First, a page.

As a mom of three boys, one of my most important motherly duties is to teach them that women can do anything men can do (and, let's face it, sometimes we do it better). They need to see superheroes like Captain Marvel kicking major butt on the big screen, but they also need to see that both of their parents play an active role in their care and the day-to-day upkeep of the house. In this instance, however, equality doesn't mean that my husband and I split these routine duties 50-50.
As a stay-at-home mom (who also works from home part-time), I naturally take on more of the household chores. But, even when my husband is at home, I am typically the one to clean the bathrooms, cook dinner, or wash the mountain of stinky laundry. Don't get me wrong, he does his fair share of diaper changes and dirty dishes, and he is more than happy to step in when I complain that I might lose it if I have to clean the floors for the hundredth time that day, but I don't expect him to do those things as often as I do. The reason: he takes on some pretty important things around the house that I simply cannot.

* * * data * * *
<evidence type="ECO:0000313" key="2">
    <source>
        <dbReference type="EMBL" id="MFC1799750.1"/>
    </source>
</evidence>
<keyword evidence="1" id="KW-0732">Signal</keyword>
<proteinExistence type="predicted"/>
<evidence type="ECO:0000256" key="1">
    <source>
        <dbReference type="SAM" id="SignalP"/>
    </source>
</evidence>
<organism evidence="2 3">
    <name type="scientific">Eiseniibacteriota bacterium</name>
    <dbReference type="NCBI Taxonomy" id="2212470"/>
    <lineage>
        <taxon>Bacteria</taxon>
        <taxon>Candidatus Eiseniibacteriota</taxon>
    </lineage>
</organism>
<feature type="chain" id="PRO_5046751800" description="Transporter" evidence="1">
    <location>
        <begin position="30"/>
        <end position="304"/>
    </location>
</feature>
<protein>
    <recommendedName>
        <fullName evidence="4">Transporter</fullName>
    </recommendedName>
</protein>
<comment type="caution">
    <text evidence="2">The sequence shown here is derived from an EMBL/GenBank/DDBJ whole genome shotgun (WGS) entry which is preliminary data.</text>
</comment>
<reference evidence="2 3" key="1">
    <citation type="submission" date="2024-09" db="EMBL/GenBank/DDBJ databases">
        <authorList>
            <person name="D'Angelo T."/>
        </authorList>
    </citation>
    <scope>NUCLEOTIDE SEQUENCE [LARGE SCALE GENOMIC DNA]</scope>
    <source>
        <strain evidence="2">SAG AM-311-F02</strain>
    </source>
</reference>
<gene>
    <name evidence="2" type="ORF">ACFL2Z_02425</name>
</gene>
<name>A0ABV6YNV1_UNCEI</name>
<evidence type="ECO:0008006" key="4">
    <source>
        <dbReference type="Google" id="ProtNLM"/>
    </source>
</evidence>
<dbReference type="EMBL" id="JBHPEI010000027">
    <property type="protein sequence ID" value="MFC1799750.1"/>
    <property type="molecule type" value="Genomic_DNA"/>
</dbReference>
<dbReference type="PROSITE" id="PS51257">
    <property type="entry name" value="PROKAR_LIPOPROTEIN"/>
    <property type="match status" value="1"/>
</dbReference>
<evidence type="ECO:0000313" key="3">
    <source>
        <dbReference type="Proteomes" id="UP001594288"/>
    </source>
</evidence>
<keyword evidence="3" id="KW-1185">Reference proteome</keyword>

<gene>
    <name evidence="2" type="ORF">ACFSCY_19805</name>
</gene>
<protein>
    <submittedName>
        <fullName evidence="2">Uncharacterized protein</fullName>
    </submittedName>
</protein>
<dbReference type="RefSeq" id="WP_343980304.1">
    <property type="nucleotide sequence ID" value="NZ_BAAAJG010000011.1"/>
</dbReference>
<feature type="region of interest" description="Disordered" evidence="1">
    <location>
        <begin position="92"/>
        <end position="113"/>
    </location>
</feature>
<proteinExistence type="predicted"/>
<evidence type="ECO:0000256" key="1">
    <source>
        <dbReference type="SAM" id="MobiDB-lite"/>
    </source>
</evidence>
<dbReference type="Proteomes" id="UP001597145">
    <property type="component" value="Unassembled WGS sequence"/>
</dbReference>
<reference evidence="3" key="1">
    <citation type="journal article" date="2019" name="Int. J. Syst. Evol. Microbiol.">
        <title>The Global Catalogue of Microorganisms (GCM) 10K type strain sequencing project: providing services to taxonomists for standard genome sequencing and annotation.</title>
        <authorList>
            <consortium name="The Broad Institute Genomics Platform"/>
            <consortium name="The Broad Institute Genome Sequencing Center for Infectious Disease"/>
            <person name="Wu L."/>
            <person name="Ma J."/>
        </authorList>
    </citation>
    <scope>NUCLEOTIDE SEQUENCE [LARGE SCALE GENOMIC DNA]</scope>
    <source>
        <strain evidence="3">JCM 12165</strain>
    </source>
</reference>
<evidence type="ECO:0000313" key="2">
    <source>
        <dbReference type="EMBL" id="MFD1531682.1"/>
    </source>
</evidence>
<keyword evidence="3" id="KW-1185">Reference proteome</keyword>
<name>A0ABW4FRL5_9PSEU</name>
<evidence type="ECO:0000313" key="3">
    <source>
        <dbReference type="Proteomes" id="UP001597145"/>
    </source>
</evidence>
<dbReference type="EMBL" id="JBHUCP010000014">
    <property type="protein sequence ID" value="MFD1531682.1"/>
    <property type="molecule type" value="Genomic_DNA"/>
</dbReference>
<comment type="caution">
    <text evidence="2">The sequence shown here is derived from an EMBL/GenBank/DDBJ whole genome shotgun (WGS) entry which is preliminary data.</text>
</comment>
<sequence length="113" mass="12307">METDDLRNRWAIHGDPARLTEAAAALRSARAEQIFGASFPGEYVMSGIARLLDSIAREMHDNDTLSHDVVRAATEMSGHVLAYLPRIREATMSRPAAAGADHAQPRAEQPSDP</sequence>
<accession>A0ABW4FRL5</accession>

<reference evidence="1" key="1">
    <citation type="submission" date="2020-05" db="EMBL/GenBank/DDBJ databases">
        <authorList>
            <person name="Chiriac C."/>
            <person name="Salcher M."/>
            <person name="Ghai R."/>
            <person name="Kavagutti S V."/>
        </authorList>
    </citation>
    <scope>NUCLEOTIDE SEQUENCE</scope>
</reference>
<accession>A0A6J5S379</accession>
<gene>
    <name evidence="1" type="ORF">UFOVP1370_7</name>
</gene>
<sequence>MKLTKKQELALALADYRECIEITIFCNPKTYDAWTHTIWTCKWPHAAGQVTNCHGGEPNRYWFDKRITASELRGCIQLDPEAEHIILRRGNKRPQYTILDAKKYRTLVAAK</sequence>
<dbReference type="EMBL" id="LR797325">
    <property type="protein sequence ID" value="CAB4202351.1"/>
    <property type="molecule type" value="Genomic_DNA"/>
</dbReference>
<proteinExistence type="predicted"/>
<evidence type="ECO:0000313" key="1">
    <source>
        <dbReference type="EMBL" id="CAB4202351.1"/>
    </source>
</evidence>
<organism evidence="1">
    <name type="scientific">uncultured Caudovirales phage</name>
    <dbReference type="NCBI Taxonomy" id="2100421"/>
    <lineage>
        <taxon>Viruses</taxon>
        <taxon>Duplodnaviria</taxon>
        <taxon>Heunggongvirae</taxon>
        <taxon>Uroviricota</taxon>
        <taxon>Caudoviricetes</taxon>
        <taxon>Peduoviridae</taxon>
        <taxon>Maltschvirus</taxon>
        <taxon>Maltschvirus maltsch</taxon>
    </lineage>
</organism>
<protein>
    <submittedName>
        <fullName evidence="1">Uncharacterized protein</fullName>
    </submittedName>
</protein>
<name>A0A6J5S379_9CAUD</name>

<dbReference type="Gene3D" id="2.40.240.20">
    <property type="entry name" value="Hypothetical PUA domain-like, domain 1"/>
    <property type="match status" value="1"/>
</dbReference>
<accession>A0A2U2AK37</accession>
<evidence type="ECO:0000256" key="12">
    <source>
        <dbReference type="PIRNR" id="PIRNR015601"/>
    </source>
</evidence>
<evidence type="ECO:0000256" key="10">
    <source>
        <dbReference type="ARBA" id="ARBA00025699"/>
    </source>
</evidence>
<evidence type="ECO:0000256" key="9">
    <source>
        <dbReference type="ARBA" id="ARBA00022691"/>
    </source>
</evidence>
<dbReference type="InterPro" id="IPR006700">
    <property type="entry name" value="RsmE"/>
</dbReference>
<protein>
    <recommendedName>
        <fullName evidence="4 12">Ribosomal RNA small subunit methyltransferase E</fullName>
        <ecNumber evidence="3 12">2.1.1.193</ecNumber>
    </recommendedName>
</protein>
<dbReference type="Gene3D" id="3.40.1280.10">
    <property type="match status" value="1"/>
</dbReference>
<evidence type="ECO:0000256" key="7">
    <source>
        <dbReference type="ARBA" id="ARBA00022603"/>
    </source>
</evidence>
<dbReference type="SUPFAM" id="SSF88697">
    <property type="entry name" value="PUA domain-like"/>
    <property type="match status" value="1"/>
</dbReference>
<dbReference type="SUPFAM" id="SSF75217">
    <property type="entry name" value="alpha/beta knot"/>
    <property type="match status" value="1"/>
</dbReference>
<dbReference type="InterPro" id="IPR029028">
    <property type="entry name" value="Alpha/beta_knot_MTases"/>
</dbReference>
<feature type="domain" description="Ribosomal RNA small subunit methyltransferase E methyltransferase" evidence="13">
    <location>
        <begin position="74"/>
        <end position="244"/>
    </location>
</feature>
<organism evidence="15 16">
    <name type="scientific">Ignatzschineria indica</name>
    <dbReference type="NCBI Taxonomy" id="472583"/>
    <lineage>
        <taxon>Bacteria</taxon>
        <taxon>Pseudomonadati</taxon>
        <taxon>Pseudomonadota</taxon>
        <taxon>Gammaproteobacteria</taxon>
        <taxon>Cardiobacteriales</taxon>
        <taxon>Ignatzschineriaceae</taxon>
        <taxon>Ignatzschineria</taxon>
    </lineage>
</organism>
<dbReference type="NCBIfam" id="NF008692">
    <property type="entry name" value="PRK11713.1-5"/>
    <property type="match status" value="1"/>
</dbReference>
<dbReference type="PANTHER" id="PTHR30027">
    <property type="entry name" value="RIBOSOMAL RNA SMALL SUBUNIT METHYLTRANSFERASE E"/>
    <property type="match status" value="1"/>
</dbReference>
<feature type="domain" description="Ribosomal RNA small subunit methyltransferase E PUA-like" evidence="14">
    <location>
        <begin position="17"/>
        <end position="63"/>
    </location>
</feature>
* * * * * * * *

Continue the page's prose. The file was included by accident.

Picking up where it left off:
My husband is an amazingly talented artist. He spent every night for weeks drawing a superhero mural on our son's bedroom wall, while I am reluctantly accepting the fact that my 5-year-old's artistic abilities will soon exceed mine.
When our carpet was well beyond worn out after surviving three babies and two elderly dogs, my husband researched, purchased, and installed hardwood floors to replace it. Never in a million years would I be able to do something like that, no matter how many episodes of This Old House I binged.
He also climbs a ladder to clean the gutters (a terrifying task for someone as clumsy as myself), built our dining room table, and can fix a bothersome leaky faucet. Now, I'm sure I could read a few books or watch a few YouTube videos and master some of these skills, but I actually like our arrangement.
When things go really wrong, I like knowing that my husband can, for the most part, fix the problem without calling in extra help. I like that he can take a creative idea for our home and run with it. Maybe we don't fit the mold of "I cook, you clean," but I would still argue that our household work is split right smack-dab down the middle. That being said, I still totally go out of my way to make sure my kids know I can put together a piece of IKEA furniture like nobody's business.